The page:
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The Transparency Grenade

Name: 
Julian Oliver
City: 
Berlin
Country: 
Germany
Category: 
Critique
Contents: 

Introduction
The lack of Corporate and Governmental transparency has been a topic of much controversy in recent years, yet our only tool for encouraging greater openness is the slow, tedious process of policy reform.
Presented in the form of a Soviet F1 Hand Grenade, the Transparency Grenade is an iconic cure for these frustrations, making the process of leaking information from closed meetings as easy as pulling a pin.

Equipped with a tiny computer, microphone and powerful wireless antenna, the Transparency Grenade captures network traffic and audio at the site and securely and anonymously streams it to a dedicated server where it is mined for information. User names, hostnames, IP addresses, unencrypted email fragments, web pages, images and voice extracted from this data and then presented on an online, public map, shown at the location of the detonation.

Whether trusted employee, civil servant or concerned citizen, greater openness was never so close at hand...

Conceptual background
The volatility of information in networked, digital contexts frames a precedent for clamouring (and often unrealistic) attempts to contain it. This increasingly influences how we use networks and think about the right to information itself; today we see the fear of the leak actively exploited by law makers to afford organisations greater opacity and thus control..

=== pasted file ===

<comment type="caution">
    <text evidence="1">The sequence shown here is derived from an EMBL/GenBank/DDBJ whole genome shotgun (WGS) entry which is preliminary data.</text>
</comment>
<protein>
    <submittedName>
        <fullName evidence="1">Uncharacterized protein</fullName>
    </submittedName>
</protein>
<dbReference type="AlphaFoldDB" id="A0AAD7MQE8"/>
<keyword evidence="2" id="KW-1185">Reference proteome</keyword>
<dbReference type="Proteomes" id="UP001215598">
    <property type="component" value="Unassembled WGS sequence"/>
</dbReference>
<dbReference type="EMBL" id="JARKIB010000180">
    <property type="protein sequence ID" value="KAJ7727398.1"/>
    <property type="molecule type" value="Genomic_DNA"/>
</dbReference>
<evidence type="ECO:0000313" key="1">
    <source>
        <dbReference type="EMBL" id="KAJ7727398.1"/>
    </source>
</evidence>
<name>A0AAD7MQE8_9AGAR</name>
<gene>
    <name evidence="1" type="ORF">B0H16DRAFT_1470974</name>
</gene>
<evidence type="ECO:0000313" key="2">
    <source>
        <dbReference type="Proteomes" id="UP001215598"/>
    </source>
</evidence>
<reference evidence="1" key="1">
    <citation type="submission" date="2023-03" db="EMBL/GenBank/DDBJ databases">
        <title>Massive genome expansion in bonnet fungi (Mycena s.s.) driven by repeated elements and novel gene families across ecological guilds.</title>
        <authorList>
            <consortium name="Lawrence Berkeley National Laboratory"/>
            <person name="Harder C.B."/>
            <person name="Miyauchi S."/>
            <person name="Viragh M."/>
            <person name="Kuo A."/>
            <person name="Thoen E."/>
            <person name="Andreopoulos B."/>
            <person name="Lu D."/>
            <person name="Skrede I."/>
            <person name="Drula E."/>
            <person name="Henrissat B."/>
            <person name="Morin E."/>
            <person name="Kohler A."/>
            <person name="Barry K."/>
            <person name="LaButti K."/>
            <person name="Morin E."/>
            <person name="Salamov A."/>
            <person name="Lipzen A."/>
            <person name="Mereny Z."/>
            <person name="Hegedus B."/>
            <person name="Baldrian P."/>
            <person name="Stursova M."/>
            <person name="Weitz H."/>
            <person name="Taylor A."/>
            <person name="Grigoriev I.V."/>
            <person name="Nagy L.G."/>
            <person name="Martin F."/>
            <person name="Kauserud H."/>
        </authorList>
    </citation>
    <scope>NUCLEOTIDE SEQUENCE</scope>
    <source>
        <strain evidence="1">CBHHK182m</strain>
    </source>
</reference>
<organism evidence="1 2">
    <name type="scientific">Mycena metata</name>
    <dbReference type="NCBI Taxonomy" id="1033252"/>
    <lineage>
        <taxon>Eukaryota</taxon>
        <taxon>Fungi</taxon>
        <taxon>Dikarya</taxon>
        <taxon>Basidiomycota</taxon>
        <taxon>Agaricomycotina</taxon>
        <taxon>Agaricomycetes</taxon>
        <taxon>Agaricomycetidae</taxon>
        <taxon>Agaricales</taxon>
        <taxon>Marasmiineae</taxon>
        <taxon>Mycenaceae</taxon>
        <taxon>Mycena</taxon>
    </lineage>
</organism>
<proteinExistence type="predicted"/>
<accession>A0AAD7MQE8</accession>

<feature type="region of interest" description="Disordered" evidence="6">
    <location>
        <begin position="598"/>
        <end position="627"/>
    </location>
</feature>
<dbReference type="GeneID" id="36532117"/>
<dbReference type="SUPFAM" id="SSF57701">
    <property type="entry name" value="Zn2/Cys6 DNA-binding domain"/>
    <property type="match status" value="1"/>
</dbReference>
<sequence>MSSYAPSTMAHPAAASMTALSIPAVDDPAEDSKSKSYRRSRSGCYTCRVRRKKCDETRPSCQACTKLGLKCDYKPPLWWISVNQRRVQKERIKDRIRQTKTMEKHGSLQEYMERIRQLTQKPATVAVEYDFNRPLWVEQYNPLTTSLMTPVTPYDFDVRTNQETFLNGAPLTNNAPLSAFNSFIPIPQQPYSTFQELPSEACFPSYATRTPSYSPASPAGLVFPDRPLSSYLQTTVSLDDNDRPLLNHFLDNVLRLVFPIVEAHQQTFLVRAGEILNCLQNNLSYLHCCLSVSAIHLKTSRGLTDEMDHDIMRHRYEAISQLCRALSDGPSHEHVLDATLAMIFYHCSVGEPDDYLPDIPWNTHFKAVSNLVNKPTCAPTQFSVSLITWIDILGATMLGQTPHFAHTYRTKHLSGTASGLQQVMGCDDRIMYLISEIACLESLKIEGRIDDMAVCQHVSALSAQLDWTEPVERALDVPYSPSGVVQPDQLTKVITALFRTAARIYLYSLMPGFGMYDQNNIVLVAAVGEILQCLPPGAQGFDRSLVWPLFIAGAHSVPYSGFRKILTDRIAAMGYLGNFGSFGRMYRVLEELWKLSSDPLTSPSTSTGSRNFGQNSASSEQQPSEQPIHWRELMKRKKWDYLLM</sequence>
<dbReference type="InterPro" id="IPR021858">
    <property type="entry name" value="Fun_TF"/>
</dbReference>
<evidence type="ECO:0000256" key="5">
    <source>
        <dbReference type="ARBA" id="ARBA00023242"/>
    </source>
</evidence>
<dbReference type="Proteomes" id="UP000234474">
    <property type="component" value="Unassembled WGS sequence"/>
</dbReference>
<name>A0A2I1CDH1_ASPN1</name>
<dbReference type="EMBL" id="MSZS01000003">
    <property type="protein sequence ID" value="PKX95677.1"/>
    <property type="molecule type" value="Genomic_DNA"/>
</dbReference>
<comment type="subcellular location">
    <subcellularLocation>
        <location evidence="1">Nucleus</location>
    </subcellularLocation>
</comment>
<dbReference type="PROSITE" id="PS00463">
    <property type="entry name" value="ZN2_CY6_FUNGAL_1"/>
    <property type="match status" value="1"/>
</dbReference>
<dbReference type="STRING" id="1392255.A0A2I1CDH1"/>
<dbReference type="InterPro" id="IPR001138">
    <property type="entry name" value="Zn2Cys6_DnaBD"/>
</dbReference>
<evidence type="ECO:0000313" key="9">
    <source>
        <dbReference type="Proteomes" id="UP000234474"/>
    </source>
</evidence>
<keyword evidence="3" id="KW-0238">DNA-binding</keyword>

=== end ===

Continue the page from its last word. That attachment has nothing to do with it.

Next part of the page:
This anxiety, this 'network insecurity', impacts not just upon the freedom of speech but the felt instinct to speak at all. It would now seem letting public know what's going on inside a publicly funded organisation is somehow to do 'wrong' -Bradley Manning a sacrificial lamb to that effect..

Meanwhile, civil servants and publicly-owned companies continue to make decisions behind guarded doors that impact the lives of many, often leaving us feeling powerless to effect change, both in and out of a democratic context.

The Transparency Grenade seeks to capture these important tensions in an iconic, hand-held package while simultaneously opening up a conversation about just how much implicit trust we place in network infrastructure; infrastructure that reaches ever more deeply into our lives.

Julian Oliver 2012-2014. Photos by Khuong Bismuth.

Further details
This is a one-off object created in January 2012 by Julian Oliver for the Studio Weise7 exhibition at Labor 8, Haus der Kulturen der Welt, Berlin, curated by Transmediale 2012 Director, Kristoffer Gansing.
The core concept will continue to live on as an application for Android devices and server-side software.

The body is made of Tusk2700T, a highly resilient translucent resin, printed from a stereo-lithography model made by CAD designer Ralph Witthuhn based on a replica Soviet F1 Hand Grenade. Metal parts were hand-crafted from 925/1000 sterling silver by Susanne Stauch, complete with operational trigger mechanism, screw-on locking caps and engraving.

The components include a 'Gumstix' ARM Cortex-A8 computer with expansion board, Arduino Nano (for SPI display control), LED Bargraph (for wireless signal level, controlled by GPIO pin outs from Overo COM), powerful 802.11 board antenna, 3.7v battery, 64x32 pixel LCD RGB display (harvested from NKK 'SmartSwitch), 5mm cardioid microphone and an 8Gb MicroSD card. The computer runs a modified Angstrom OS, a GNU/Linux embedded operating system popular on ARM devices.

Julian Oliver 2012-2014.
 

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